Unsurprisingly, his ability to rub people the wrong way nearly led him to his downfall. As parts of Britain were under water in February 2014, Gardiner, the shadow floods minister, was pictured by the Mail on Sunday swimming in a luxury resort in Mexico.
Labour legend has it that the story was leaked by Phil Taylor, a then-adviser to Gardiner’s boss Maria Eagle, who was about to defect to the Lib Dems anyway but delivered a parting gift to the shadow minister he could not stand.
Still, he stayed until the bitter end, and after the failed election, it did feel like things should have been over for him.
He even looked like he was getting ready for life outside the frontbench; in June 2015, he amused and baffled MPs by running for chair of the Environmental Audit Committee.
Instead of a leaflet, they were lobbied with a leaf, on which a LEAF piece of paper was taped: “Leave Environmental Audit For…Barry Gardiner.” He did not win.
It didn’t matter: three months later, he joined Jeremy Corbyn’s first shadow frontbench, as a junior minister in the energy and climate change team.
“When he latched his wagon to Jeremy, everyone was like ‘what the fuck?’ and it did sum up the fact that he’s just desperate to be on the frontbench and have a position of power,” said one former Labour staffer.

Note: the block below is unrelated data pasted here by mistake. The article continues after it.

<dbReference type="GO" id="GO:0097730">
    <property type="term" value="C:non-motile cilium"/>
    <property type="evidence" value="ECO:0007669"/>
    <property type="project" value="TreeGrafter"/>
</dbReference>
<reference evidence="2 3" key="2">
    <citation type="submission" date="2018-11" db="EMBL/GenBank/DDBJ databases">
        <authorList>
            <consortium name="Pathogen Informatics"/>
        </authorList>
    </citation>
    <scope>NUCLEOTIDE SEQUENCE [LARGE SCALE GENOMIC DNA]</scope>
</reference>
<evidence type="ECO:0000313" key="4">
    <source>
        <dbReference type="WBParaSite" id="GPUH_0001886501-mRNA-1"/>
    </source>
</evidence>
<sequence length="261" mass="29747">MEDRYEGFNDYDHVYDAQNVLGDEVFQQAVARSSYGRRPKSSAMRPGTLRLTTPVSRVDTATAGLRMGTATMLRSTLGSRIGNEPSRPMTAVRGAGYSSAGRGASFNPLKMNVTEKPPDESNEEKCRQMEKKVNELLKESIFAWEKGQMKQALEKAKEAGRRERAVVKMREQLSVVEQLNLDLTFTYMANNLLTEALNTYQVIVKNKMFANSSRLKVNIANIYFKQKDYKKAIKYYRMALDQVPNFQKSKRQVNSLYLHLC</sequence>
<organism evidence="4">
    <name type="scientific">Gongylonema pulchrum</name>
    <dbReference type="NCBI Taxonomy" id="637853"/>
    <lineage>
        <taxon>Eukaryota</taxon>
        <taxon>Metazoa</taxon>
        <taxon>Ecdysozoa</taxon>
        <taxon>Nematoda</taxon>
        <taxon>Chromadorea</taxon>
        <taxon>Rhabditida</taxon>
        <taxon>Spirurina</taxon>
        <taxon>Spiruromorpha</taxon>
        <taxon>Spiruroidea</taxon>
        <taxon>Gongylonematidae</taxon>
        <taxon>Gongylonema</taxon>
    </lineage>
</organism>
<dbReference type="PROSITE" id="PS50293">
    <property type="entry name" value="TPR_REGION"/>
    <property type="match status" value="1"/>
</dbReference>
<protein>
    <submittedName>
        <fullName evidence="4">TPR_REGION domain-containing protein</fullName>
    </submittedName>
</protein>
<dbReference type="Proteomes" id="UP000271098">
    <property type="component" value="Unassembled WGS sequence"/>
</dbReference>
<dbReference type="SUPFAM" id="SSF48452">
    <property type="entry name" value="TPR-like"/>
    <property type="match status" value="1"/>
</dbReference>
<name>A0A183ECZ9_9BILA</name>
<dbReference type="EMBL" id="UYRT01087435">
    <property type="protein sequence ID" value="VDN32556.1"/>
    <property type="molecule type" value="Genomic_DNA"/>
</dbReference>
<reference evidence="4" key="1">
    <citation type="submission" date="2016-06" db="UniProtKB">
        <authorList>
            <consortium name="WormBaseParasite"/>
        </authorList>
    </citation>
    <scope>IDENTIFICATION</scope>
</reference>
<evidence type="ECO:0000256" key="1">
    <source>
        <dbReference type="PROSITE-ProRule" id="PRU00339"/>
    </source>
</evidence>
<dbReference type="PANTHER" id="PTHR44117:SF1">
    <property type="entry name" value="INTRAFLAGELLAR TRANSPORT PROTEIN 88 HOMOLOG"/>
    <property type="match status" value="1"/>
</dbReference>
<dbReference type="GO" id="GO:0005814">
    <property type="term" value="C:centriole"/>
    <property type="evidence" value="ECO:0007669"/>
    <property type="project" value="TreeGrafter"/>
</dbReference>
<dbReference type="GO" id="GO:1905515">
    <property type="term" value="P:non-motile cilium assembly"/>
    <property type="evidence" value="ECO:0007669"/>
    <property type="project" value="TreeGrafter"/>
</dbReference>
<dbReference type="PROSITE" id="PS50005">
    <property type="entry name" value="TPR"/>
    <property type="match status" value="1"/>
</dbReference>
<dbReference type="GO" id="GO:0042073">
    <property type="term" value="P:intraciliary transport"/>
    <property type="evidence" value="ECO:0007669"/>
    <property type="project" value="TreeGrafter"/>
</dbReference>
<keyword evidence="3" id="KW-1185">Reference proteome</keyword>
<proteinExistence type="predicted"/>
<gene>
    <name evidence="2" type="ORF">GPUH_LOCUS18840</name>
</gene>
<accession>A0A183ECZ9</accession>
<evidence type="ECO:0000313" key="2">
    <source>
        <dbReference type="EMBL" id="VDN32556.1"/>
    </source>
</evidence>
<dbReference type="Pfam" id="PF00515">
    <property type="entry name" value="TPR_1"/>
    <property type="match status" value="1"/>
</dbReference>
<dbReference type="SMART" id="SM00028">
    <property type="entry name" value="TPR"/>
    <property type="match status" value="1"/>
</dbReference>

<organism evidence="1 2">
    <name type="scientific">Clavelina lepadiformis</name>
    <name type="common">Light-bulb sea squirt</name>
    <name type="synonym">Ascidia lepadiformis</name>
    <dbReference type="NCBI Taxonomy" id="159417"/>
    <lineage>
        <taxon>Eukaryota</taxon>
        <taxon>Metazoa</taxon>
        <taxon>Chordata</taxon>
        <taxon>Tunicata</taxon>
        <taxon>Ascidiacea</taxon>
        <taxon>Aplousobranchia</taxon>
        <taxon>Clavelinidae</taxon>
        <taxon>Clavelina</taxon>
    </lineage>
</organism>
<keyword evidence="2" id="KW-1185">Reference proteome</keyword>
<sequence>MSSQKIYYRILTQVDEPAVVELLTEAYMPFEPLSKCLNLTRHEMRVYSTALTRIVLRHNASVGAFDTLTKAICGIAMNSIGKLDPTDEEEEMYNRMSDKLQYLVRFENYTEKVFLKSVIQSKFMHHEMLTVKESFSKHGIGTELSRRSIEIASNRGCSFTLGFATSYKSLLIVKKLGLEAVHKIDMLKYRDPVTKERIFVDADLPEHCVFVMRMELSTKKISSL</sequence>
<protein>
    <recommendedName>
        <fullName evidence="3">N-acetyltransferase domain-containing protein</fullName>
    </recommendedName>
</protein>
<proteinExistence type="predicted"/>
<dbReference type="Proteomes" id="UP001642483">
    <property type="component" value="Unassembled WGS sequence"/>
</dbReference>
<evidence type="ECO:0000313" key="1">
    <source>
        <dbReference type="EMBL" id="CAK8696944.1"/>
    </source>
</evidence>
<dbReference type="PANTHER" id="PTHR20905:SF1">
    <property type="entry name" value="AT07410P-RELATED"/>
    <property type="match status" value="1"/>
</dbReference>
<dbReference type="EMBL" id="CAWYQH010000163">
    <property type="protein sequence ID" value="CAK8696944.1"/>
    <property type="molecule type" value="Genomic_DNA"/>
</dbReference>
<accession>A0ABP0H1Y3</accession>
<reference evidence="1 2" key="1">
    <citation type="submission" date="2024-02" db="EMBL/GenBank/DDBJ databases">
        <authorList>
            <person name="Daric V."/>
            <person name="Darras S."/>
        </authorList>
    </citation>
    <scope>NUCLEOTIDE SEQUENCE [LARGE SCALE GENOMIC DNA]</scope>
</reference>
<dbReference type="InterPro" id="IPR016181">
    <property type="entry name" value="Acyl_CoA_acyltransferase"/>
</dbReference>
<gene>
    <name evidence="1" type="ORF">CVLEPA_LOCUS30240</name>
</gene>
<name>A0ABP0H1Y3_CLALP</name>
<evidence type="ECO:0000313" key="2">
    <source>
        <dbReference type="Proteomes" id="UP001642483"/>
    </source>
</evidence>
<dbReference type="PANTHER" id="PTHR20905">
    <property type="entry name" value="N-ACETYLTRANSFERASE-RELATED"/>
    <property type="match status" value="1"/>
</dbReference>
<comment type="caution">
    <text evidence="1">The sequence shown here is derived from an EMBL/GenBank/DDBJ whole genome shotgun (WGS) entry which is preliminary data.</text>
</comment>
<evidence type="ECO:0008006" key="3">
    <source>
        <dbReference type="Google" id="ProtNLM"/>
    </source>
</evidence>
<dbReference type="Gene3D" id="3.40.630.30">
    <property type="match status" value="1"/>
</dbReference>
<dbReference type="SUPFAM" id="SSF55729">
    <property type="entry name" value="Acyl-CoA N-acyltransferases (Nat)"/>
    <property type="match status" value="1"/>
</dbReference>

Cynical or not, the move work: following the mass resignations after the 2016 referendum, Gardiner finally got what he wanted—a spot in the shadow cabinet.
Now in charge of international trade, he became one of the most loyal Corbynites in the parliamentary Labour party, to the amusement of his colleagues.
“He’s made this transition into Corbyn whisperer”, an MP said, “he’s clung to Jeremy because he’s seen a way he can have a role that is disproportionately large compared to his abilities, and it’s his one chance to get it.”
And get it, he did: once one of the more obscure members of the Labour team, Gardiner became one of the main media performers during the general election last year, which gained him a loyal following among Corbyn supporters.
“LABOUR’S MEDIA-MAN ON FIRE HAS INTERVIEWERS FEELING THE BURN”, screamed a headline on blog the Skawkbox last year; “Labour’s Barry Gardiner pins down BBC bias so efficiently, the host has a meltdown,” announced a Canary headline.
Though Labour sources were keen to point out that he mostly appeared on-air this often because most shadow ministers thought the election would be a disaster and preferred to focus on their local campaigns, the conclusion was the same.
Now seen by the leader’s office as a reliable “shadow minister for the Today programme” as well as a trusted if unlikely ally, it seems unsurprising that Gardiner managed to get away with his Brexit gaffe. After all, there aren’t many long-time MPs Corbyn can count on, and he didn’t stay quiet for long, representing his leader on Question Time and Westminster Hour days after the scandal started to die down.
As for Gardiner, things couldn’t have gotten better. It might have taken over a decade of minor jobs, forests, backstabbing colleagues and puzzling campaigns, but the mild-mannered, slightly odd MP seems to have finally found his ideal political home, if not his natural one.